Alison Weir Talks About Mary Boleyn and Slut-Shaming, Sixteenth-Century Style

The lady on this book jacket isn't actually Mary Boleyn because no portraits of her survive.
The lady on this book jacket isn't actually Mary Boleyn because no portraits of her survive.

If you've read The Other Boleyn Girl (or seen the movie), you probably think you know all about Mary Boleyn, Anne's beautiful, slutty and not-quite-as-bright sister. But the British historian Alison Weir knows way more than you do: She's been acquainted with Mary for nearly 40 years, thanks to an abiding interest in Henry VIII and his wives which has produced more than a dozen books, both fiction and nonfiction. A few years ago, she decided that, in order to clear up the many misconceptions about Mary Boleyn's life and lovers, Mary deserved a full-length biography of her own (previously none existed). Mary Boleyn: The Mistress of Kings is out this month, and Weir was scheduled to read at the St. Louis County Library Headquarters tonight. Unfortunately, Puddn'head Books, which was sponsoring the reading, reports that Weir has had to cancel her tour due to illness. However! Last week Daily RFT rang up Weir at her home in England and asked some questions for you. You're welcome! (If you're reading this, we assume you can also read the book for yourself.)

Daily RFT: How hard was it to write a biography of someone about whom virtually nothing is known?

Alison Weir: There's actually quite a lot known about her, but it's the wrong thing. The view of her in The Other Boleyn Girl and [the TV series] The Tudors is a romanticized view. I was struck by how different her life was. She has a notorious reputation now for being the king's mistress, but during her lifetime, she had no reputation at all. We only know of her affairs through later sources. There's endless speculation that the children of her first marriage were fathered by Henry VIII. I've found strong evidence that only her daughter was fathered by Henry. You gather fragments of information. You don't get close to the subject. You infer.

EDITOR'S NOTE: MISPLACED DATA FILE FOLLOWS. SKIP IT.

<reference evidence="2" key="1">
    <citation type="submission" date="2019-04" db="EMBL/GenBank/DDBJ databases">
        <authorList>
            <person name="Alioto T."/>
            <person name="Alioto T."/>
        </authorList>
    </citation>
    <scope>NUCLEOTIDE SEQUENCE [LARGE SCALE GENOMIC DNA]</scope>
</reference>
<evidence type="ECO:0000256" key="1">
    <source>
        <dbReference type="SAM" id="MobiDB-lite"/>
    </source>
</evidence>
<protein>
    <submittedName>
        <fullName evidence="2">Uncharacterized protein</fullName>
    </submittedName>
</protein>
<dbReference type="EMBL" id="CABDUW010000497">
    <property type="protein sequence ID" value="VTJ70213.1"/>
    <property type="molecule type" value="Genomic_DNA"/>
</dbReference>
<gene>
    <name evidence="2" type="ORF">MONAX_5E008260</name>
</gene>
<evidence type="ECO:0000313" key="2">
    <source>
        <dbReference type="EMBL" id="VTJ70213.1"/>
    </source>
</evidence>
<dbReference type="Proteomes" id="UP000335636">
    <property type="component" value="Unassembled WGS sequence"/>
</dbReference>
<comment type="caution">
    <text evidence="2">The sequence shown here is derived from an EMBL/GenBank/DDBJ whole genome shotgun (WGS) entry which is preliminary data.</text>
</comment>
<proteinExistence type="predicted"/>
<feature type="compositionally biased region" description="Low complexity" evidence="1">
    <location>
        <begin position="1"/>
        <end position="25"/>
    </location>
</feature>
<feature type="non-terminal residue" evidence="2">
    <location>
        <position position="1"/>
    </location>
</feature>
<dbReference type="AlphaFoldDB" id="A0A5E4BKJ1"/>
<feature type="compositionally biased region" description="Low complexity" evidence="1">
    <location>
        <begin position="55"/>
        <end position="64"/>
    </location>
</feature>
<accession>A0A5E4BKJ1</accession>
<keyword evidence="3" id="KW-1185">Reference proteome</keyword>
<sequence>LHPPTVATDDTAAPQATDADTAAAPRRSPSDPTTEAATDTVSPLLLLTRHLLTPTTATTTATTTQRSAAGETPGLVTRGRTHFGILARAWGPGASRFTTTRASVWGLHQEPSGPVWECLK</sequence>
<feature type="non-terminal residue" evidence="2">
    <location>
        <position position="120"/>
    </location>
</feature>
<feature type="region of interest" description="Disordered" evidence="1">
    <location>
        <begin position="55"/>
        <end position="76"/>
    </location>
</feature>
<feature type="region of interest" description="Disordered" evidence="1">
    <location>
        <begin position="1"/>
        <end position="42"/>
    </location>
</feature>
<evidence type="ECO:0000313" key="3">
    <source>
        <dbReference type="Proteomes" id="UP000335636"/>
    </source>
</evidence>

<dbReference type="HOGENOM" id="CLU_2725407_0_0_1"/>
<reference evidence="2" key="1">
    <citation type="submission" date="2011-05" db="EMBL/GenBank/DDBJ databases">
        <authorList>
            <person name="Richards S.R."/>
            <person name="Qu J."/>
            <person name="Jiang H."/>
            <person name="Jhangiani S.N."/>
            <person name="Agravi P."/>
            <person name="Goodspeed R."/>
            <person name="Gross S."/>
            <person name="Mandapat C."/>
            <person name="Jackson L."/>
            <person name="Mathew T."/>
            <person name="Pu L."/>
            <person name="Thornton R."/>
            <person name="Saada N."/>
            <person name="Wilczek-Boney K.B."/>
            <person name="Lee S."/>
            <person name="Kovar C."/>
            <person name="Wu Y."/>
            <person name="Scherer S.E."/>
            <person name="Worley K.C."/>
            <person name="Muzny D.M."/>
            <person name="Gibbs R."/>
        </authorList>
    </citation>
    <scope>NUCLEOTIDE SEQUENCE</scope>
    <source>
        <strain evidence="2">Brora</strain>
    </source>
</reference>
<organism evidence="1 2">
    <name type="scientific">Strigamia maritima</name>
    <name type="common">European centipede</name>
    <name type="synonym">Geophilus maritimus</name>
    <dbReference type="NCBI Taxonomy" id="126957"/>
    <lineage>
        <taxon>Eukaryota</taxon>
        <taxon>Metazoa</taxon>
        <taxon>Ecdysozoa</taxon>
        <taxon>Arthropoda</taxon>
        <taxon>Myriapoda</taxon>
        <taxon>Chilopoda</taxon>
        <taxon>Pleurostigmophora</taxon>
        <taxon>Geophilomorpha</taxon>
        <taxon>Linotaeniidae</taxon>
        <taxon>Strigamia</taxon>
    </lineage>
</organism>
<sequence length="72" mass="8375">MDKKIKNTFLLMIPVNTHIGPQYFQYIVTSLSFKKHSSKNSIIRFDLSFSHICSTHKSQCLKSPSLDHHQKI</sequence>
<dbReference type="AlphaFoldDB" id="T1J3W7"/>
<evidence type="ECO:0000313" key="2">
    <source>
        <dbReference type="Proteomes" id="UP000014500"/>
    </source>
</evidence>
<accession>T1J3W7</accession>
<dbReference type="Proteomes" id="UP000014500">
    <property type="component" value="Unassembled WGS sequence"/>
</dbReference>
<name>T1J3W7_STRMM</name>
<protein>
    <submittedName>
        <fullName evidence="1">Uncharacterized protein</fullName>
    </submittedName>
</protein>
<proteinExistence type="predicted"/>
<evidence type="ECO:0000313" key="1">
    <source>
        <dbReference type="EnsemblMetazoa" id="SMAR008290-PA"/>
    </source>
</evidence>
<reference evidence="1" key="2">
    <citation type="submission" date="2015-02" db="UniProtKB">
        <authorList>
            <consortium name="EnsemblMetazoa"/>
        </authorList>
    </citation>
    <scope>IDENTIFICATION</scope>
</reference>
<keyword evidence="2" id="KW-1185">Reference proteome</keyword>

It seems like you felt sorry for her.

I did feel very sorry for her. I don't know the circumstances of her affair with Francois I, the king of France, but she was very young and probably had no choice. In the circumstances of her affair with Henry VIII, she was unwilling.

What were those circumstances? She was married at the time, right?

Alison Weir - IMAGE VIA
Alison Weir

Yes. Cardinal Pole wrote a treatise that accused Henry of "violating" Mary [when the affair started in 1522]. In the early sixteenth century, "violate" still meant "rape" or "ravishment." Even if she wasn't technically raped, she was forced into this position by her family and the king.

I also felt sorry for her because it was clear the Boleyn family wanted her kept in obscurity. She was a walking impediment to Anne's marriage to Henry VIII. They had what was called an "affinity" because Henry had slept with Mary before he married Anne. It could have been considered incest. Henry received a dispensation to allow his marriage to Anne, but Mary was still a living reminder of that. She was seen as the black sheep and a bit of a failure because she hadn't made her mark. She was an embarrassment because of what she represented and her very existence reminded them she was the means to unseat her sister.